As the scope of China’s latest food scandal broadens amid Tuesday reports Starbucks, Burger King, Papa John’s and IKEA all bought meat from a poultry firm shut down Sunday for food safety violations, experts say the implicated companies need to take meaningful steps to strengthen their food safety policies.
“Companies seem to be willing to make the investment to do due diligence for things like corruption and bribery because they have major legal consequences, but tainted food products can do enormous damage to reputations around the world as well,” said Alexandra Wrage, president of Maryland nonprofit Trace International, which helps its members enact due diligence and compliance programs.
“There has to be the investment to get this right. ... In a place like China where you aren’t confident in your supply chain, companies need to realize that the responsibility is going to shift to them to monitor their supply chain [to] ensure that it is safe and reputable and reliable.”
McDonald’s Corp. (NYSE:MCD) and Yum Brands Inc. (NYSE:YUM) apologized to consumers Sunday as a result of the expanding scandal, which emerged in the wake of a report in Chinese media about Shanghai Husi Food Co. Ltd. A subsidiary of the privately held OSI Group LLC of Aurora, Illinois, the supplier was shuttered by Chinese regulators Sunday after a TV investigation showed footage of employees using meat dropped on the floor and expired chicken.
The fallout for McDonald’s and Yum -- the parent company of the KFC and Pizza Hut restaurant chains -- has been swift, with their stocks falling by 1.45 percent and 4.25 percent, respectively, Monday, underscoring the need for them to address their supply chain failings.
And Reuters reported Tuesday other companies including Starbucks Corp. (NASDAQ:SBUX), Burger King Worldwide Inc. (NYSE:BKW), Papa John’s International Inc. (NASDAQ:PZZA) and the privately held IKEA Group have come forward to reveal they too have sold products containing meat supplied by Shanghai Husi. McDonald’s told the newswire it had determined it sold meat from the supplier in stores in Japan and Thailand.
The companies are left facing the twin uphill battles of restoring confidence in their brands and putting in place measures to ensure they avoid future problems in China, which has been plagued by repeated food safety scandals in recent years. The latest allegations came as Yum -- which earns more than half its revenue from its Chinese locations -- finally seemed to be recovering from a late 2012 scandal over a report that revealed it had been using chicken from two Chinese suppliers that were overusing growth hormones.
The first thing the implicated companies need to do to recover from this scandal is to start a public relations campaign to reassure consumers, said Candice Lee, a franchising attorney at the California law firm Palmieri Tyler.
“They need to show that they’re looking for a replacement supplier or they’re using a supplier from another country or are investigating the supplier, to make sure that they are going through the due diligence of ensuring that they find a supplier that will be up to their standards going forward,” Lee said. “Something to put the consumers’ minds at ease that they’re not going to use the tainted product and to ensure that this is not going to happen again.”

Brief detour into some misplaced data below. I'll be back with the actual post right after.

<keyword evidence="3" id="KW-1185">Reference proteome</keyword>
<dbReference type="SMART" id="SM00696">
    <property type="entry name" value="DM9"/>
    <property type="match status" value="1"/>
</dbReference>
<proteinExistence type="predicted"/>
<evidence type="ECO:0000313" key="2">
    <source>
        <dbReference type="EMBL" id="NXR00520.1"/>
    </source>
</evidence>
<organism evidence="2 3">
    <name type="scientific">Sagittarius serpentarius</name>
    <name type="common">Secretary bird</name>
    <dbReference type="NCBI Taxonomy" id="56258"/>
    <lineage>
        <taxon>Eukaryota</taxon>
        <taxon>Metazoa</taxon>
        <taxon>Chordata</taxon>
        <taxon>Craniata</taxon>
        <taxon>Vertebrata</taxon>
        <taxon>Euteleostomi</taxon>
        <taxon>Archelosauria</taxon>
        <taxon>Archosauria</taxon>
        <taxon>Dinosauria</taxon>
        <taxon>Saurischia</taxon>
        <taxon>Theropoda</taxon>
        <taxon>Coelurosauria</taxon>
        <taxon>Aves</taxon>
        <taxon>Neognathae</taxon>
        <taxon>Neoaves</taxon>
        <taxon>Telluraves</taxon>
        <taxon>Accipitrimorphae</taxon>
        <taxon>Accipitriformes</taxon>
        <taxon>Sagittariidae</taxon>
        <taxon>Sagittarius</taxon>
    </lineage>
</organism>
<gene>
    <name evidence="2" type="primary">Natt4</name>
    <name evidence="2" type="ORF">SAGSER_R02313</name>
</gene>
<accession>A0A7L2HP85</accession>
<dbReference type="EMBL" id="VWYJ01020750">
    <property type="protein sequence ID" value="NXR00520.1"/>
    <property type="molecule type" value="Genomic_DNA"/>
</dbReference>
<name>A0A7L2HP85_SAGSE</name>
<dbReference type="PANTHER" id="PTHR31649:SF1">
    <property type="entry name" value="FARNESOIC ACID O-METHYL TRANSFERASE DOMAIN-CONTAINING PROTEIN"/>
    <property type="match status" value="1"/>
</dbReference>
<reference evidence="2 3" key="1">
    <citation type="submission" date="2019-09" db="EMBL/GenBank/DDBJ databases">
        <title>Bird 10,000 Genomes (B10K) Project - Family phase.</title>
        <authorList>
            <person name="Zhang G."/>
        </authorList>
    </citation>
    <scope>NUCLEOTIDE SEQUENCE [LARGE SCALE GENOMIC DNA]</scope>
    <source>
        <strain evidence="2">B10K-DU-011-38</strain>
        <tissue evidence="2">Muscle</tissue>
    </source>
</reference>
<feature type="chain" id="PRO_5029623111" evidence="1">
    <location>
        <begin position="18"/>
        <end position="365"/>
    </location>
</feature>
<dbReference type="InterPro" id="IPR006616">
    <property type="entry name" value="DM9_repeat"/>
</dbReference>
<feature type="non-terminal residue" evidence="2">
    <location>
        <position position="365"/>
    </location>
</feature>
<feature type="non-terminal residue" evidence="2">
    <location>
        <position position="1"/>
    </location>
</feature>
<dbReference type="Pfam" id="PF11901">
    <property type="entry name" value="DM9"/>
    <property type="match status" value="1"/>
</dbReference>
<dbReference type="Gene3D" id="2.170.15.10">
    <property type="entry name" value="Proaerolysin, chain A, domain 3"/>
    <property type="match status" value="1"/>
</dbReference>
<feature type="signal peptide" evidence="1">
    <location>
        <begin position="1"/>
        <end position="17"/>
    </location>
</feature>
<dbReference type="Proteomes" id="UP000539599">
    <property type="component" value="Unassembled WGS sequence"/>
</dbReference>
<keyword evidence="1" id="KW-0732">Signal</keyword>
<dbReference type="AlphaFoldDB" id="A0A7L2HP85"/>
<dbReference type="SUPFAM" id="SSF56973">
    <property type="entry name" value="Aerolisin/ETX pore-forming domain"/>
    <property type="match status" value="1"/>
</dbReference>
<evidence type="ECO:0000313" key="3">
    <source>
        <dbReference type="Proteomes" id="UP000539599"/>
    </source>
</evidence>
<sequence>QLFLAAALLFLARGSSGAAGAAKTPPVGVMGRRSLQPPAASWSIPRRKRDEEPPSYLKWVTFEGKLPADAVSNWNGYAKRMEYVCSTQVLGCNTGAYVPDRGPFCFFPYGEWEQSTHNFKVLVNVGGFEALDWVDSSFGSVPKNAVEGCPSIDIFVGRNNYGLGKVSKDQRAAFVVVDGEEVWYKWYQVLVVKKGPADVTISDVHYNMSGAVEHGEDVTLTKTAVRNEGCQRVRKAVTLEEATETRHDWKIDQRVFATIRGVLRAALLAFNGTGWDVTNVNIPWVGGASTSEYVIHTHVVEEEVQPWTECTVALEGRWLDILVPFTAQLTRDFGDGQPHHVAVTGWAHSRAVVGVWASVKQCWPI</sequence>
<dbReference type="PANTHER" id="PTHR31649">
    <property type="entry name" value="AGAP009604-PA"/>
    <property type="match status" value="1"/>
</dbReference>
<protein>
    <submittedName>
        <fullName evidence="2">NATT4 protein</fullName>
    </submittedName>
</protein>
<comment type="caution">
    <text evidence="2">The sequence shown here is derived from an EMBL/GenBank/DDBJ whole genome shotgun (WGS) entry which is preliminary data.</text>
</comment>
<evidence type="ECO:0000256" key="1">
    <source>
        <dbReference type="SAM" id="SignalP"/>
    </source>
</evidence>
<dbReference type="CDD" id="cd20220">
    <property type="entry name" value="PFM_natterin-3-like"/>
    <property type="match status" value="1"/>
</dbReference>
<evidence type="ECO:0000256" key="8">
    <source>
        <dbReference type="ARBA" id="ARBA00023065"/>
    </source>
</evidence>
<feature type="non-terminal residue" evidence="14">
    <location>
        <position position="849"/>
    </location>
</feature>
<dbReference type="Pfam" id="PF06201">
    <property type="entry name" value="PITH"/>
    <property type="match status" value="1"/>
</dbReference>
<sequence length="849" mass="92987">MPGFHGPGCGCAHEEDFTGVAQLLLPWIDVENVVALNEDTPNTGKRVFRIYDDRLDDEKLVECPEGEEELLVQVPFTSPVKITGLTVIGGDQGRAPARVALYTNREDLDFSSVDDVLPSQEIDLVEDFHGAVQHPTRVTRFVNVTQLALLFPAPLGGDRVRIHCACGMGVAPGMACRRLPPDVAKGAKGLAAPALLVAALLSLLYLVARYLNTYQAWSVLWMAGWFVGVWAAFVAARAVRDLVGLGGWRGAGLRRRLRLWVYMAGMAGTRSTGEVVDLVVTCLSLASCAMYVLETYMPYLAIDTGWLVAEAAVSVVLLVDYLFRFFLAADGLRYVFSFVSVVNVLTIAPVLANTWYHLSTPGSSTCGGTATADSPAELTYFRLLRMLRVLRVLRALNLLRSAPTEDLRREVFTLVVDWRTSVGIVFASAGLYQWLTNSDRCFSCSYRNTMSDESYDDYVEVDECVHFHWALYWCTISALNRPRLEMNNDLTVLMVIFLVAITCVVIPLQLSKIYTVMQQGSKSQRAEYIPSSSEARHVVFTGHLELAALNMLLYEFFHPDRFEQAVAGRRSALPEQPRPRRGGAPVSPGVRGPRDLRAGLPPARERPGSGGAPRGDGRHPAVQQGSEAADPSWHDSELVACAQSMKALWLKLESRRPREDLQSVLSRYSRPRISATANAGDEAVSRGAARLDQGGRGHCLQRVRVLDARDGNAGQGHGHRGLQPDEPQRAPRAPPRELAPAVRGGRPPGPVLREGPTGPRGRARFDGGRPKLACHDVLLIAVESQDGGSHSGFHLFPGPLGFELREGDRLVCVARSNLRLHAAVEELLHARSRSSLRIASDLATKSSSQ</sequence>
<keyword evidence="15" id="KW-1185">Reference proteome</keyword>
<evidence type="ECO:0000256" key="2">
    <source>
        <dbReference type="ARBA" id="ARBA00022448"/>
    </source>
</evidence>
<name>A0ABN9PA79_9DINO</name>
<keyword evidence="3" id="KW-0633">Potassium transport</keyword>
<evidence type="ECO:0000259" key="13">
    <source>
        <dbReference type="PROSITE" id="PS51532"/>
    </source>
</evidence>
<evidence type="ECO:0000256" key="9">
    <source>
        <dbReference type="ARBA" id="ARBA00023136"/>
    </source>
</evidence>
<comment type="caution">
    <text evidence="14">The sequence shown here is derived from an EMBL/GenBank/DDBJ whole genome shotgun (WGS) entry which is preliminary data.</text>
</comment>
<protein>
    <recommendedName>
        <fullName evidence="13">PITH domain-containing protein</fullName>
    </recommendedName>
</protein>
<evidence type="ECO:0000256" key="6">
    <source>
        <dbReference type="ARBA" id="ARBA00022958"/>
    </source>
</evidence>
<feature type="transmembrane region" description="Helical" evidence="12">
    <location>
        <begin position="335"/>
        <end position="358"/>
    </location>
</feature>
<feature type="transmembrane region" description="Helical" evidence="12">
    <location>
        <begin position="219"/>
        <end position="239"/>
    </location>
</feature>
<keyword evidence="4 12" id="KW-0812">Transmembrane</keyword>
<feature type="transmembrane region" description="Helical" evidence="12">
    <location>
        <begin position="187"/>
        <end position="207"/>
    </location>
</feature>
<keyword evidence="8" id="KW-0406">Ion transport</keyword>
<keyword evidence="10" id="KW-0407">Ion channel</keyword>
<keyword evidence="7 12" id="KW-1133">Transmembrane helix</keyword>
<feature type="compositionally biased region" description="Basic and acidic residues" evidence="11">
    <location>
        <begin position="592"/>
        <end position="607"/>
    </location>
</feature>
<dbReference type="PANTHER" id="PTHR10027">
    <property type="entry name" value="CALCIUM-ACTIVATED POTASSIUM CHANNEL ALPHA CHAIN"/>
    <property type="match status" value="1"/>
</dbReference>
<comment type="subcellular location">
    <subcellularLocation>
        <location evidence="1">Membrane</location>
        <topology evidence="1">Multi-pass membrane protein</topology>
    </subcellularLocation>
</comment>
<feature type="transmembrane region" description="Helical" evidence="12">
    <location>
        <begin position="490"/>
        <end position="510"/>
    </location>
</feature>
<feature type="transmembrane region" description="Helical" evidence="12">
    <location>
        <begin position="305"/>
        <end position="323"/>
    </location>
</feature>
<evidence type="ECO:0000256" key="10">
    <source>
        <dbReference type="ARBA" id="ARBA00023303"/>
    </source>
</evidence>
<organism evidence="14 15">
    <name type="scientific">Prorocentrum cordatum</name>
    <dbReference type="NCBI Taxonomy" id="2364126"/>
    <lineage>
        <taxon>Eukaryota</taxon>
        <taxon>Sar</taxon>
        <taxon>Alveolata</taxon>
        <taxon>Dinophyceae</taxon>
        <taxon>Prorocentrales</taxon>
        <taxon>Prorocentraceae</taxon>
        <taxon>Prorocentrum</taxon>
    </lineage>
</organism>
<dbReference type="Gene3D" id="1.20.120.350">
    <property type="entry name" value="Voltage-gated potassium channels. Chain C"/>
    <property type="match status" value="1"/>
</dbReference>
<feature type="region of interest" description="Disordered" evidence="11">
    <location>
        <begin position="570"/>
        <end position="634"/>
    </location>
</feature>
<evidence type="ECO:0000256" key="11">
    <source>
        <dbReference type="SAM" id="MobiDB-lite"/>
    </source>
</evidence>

That process has already begun in earnest, as McDonald’s and Yum have released statements apologizing to their customers and announcing they have severed ties with Shanghai Husi.
"If confirmed, the practices outlined in the report are completely unacceptable to McDonald’s. We are no longer serving product from the factory. This matter is being thoroughly investigated and we are cooperating fully with the authorities,” McDonald’s spokeswoman Becca Harry said via email.
Yum provided via email a lengthy Yum China statement translated from Chinese:
“We already required all KFC and Pizza Hut restaurants to seal up and stop using all meat materials supplied to us from the Husi factory. … Food safety is the most important priority for us. We will not tolerate any violations of government laws and regulations from our suppliers. Yum! China has immediately started the investigation on Husi, and will collaborate with government proactively.”
But simply apologizing and dropping Shanghai Husi will not be enough to restore confidence in their brands, observers say. Tony Corbo, lead lobbyist at the U.S. advocacy organization Food & Water Watch, agreed it is important for companies to take this process into their own hands. Despite China making improving food safety a national priority, he said, the implementation has yet to catch up with the rhetoric.
“These companies need to be careful as far as who they’re sourcing their meat and poultry from. That’s common sense,” he said. “If they’re not doing this, they’re kind of stupid, but they should be going to these plants on a regular basis -- these plants that are supplying ingredients and meat supply -- to ensure safety standards are being met.”
Hank Lambert, CEO of Pure Bioscience (OTCMKTS:PURE), a California company that produces antimicrobial products for use in food safety and other applications, emphasized the importance of companies enacting their own inspection systems and safety standards to augment those of Chinese regulators.
“One thing they might want to do is tighten up the product specifications and specifications by which a company would become a supplier to them to include more frequent audits at their suppliers’ plants, both announced and unannounced,” he said.
“Their size and the size of the network of suppliers increases the complexity of the challenge to ensure that their suppliers are adhering to food safety standards. It’s basically a resource commitment on their part: increase the number of auditors and inspectors that they have going into the plants,” Lambert said.